When I look back over the course of my life, which began in 1959 by the way, I realize how important music on the radio has been to me. I have very clear memories from the time when I was six years old of hearing songs like This Diamond Ring in my sister's boyfriend's Corvair when we listened to the Armed Forces radio station near Madrid, Spain. (She is 15 years older than I and eventually married him. He moved on to better cars.)
One of the first songs I remember as a favorite was from the summer of 1967, Light My Fire by the Doors. I had no idea how controversial this band was at the time but I knew I liked what I was hearing and the bluesy groove of that song exposed me to a style that would stick with me for the rest of my life.
During my teens in Ohio my love of a wide range of rock & roll really kicked in - from Santana and Cat Stevens to the Doobie Brothers and Steely Dan, I grew to appreciate a wide range of popular music. Music became a central part of my life and I started playing guitar. WVUD in Dayton was my go-to station playing an extremely eclectic mix of music with really knowledgeable DJs, most of them students from the University of Dayton. One of my favorite shows was Wax Museum, where the station would play an entire rock album from beginning to end with no interruptions, usually at midnight. That’s where I learned about Frank Zappa and a band called The Tubes. (Look them up, pretty crazy stuff.) WTUE was a more mainstream rock station that I also listened to frequently. So enamored with radio was I that for a junior high drafting project on perspective I drafted a cityscape featuring the radio station WJJB, featuring my initials.
The 1970s was the heyday of the Album Oriented Rock (AOR) format and their playlists were incredibly diverse playing B- and C-cuts from LPs as well as playing relatively obscure bands from a variety of genres. It was common to hear a mix of folk, rock, Southern Rock and even some funk on one station. Southern Rock was coming on strong in those days and I gained an appreciation of the Allman Brothers, Poco and Lynyrd Skynyrd, among others.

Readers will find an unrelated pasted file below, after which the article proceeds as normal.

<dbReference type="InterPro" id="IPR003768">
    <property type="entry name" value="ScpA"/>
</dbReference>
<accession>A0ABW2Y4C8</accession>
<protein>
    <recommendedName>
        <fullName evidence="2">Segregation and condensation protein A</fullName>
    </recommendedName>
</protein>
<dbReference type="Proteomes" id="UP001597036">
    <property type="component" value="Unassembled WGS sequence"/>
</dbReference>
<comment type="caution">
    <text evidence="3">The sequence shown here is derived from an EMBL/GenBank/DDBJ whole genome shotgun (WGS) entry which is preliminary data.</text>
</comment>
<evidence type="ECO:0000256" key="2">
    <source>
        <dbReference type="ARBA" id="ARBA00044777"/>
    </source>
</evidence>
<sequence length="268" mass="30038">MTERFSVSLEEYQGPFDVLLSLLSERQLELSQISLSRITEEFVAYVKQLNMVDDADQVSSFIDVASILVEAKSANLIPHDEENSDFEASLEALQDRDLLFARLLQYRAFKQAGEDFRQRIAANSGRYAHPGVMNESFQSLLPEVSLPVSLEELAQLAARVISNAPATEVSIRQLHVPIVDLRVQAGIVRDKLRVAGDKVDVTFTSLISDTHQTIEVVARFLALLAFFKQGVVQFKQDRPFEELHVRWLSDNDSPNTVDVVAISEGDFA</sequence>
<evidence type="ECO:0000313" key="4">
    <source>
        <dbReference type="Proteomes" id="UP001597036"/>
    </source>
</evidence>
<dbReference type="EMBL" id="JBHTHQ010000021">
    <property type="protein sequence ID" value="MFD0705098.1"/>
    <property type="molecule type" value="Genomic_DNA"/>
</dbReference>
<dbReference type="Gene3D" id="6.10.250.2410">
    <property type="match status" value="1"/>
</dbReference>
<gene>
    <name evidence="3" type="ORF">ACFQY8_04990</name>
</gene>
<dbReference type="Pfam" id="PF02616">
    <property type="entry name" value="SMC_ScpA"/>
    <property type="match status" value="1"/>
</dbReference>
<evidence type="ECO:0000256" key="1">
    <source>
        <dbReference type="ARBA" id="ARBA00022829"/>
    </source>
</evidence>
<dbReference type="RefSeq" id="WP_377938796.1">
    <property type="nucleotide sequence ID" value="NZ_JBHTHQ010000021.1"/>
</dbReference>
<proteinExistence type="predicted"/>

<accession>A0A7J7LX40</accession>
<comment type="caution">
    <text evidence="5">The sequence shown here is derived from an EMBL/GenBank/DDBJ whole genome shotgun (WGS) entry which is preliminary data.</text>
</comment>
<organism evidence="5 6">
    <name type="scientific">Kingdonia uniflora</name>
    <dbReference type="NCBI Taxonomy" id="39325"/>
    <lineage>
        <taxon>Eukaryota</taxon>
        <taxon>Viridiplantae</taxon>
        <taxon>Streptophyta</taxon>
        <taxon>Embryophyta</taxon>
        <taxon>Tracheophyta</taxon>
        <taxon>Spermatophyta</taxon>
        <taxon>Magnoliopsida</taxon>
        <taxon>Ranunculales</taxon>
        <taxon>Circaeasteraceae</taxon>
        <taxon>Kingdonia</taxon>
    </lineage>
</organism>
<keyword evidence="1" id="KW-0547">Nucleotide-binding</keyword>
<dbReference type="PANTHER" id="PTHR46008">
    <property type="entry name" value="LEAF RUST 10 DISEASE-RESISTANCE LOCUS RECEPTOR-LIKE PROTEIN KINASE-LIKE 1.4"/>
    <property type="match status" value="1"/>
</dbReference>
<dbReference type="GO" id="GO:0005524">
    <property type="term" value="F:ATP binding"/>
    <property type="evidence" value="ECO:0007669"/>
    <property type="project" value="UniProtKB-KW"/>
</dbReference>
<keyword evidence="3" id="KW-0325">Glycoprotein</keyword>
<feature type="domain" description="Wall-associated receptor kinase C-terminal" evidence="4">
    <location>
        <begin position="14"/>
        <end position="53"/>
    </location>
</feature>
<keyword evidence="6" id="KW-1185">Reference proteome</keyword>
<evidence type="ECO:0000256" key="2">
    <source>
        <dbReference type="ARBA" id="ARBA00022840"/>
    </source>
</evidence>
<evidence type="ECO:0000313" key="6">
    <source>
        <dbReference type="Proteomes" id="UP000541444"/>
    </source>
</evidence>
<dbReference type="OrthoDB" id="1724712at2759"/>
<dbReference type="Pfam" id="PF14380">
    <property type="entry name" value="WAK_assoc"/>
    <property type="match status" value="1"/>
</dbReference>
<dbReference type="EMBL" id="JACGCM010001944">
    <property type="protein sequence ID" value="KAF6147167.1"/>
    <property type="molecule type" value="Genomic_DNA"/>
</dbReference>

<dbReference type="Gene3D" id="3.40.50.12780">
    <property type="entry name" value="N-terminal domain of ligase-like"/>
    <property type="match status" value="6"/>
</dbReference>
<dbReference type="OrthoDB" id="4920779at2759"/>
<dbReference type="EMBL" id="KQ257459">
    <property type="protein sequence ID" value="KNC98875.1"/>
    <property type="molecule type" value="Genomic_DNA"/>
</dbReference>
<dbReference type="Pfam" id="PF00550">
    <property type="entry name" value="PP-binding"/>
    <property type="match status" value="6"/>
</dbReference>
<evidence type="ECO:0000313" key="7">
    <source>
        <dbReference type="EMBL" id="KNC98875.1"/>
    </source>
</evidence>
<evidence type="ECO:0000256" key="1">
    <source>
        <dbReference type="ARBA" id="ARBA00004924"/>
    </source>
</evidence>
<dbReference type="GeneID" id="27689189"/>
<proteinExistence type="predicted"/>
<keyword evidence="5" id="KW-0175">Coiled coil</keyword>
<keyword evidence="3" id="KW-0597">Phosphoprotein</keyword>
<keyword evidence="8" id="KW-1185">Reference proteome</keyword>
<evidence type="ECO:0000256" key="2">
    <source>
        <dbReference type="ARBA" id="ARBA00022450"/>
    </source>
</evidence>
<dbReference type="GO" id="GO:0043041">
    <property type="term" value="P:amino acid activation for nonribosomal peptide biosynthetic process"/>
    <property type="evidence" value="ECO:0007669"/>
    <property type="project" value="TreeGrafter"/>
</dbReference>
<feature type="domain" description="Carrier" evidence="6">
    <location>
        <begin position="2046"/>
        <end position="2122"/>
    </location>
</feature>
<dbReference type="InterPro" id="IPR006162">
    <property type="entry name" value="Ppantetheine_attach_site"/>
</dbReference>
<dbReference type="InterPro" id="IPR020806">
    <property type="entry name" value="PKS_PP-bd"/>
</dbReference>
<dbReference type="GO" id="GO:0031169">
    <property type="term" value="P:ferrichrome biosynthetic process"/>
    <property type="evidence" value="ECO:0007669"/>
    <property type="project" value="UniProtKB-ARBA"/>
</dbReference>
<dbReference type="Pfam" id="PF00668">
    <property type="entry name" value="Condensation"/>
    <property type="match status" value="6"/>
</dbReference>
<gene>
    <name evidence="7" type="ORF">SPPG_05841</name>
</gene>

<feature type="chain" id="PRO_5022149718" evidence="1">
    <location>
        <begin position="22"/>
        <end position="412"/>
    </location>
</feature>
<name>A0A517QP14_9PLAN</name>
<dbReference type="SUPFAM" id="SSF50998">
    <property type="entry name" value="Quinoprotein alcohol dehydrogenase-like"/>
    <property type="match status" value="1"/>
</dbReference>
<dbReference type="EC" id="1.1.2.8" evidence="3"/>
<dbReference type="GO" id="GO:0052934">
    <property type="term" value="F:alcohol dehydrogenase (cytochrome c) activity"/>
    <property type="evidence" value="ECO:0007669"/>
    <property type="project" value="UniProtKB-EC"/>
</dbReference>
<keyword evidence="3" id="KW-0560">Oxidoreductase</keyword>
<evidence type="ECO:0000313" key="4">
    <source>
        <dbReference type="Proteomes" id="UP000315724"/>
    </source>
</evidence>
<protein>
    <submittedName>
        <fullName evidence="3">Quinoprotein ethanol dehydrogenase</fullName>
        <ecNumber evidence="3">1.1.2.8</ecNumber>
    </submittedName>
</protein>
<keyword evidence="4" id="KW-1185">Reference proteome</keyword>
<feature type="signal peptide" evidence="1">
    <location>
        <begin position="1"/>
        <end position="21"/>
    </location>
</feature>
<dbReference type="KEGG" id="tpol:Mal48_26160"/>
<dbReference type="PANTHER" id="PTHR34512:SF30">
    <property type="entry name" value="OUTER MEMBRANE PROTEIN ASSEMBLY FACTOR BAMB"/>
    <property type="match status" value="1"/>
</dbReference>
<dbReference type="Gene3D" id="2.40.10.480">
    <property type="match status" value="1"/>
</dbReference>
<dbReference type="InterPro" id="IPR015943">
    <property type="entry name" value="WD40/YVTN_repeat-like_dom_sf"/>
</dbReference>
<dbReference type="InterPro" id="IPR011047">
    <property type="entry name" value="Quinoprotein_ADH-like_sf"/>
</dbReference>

My buddies and I became devoted album collectors and concert-goers at UD and Hara arenas in Dayton. Hara Arena was the fairly run-down home of the Dayton Gems minor-league hockey team. We also started a cover band called Full Force that played at local high school dances.
Radio and records were important to us and we made a point to watch In Concert on ABC on Friday nights. This show was one of the first to feature live band performances on TV and we were transfixed, seeing many of our favorite groups for the first time. It was authentic and really featured the bands straight-up performing in a concert. Competing show, Don Kirshner’s Rock Concert was slicker but less authentic – it seemed more contrived with many of the groups lip-synching. Kirshner became famous, and often mocked for his dry, deadpan introductions of bands.
What are your ‘radio memories’?
(End of Part I)